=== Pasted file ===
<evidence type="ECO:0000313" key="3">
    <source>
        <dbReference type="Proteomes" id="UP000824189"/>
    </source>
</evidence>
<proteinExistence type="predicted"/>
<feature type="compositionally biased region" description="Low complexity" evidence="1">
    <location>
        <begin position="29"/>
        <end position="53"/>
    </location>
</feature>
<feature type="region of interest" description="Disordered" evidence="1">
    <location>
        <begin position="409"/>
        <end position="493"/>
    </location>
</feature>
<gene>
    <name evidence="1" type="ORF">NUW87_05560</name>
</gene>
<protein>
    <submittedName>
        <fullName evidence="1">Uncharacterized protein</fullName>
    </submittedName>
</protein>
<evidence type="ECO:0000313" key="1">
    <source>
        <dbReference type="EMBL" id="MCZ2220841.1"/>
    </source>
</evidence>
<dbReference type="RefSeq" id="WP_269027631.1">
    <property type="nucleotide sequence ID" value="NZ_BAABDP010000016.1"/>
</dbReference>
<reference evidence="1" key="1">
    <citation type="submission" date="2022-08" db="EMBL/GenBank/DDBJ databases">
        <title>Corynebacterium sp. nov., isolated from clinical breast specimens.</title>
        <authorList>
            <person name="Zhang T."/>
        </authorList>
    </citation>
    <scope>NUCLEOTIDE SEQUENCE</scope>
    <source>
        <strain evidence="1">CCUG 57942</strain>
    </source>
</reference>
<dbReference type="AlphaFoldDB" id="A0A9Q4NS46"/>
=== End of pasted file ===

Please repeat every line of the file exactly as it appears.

<evidence type="ECO:0000313" key="3">
    <source>
        <dbReference type="Proteomes" id="UP000824189"/>
    </source>
</evidence>
<proteinExistence type="predicted"/>
<feature type="compositionally biased region" description="Low complexity" evidence="1">
    <location>
        <begin position="29"/>
        <end position="53"/>
    </location>
</feature>
<feature type="region of interest" description="Disordered" evidence="1">
    <location>
        <begin position="409"/>
        <end position="493"/>
    </location>
</feature>
<gene>
    <name evidence="1" type="ORF">NUW87_05560</name>
</gene>
<protein>
    <submittedName>
        <fullName evidence="1">Uncharacterized protein</fullName>
    </submittedName>
</protein>
<evidence type="ECO:0000313" key="1">
    <source>
        <dbReference type="EMBL" id="MCZ2220841.1"/>
    </source>
</evidence>
<dbReference type="RefSeq" id="WP_269027631.1">
    <property type="nucleotide sequence ID" value="NZ_BAABDP010000016.1"/>
</dbReference>
<reference evidence="1" key="1">
    <citation type="submission" date="2022-08" db="EMBL/GenBank/DDBJ databases">
        <title>Corynebacterium sp. nov., isolated from clinical breast specimens.</title>
        <authorList>
            <person name="Zhang T."/>
        </authorList>
    </citation>
    <scope>NUCLEOTIDE SEQUENCE</scope>
    <source>
        <strain evidence="1">CCUG 57942</strain>
    </source>
</reference>
<dbReference type="AlphaFoldDB" id="A0A9Q4NS46"/>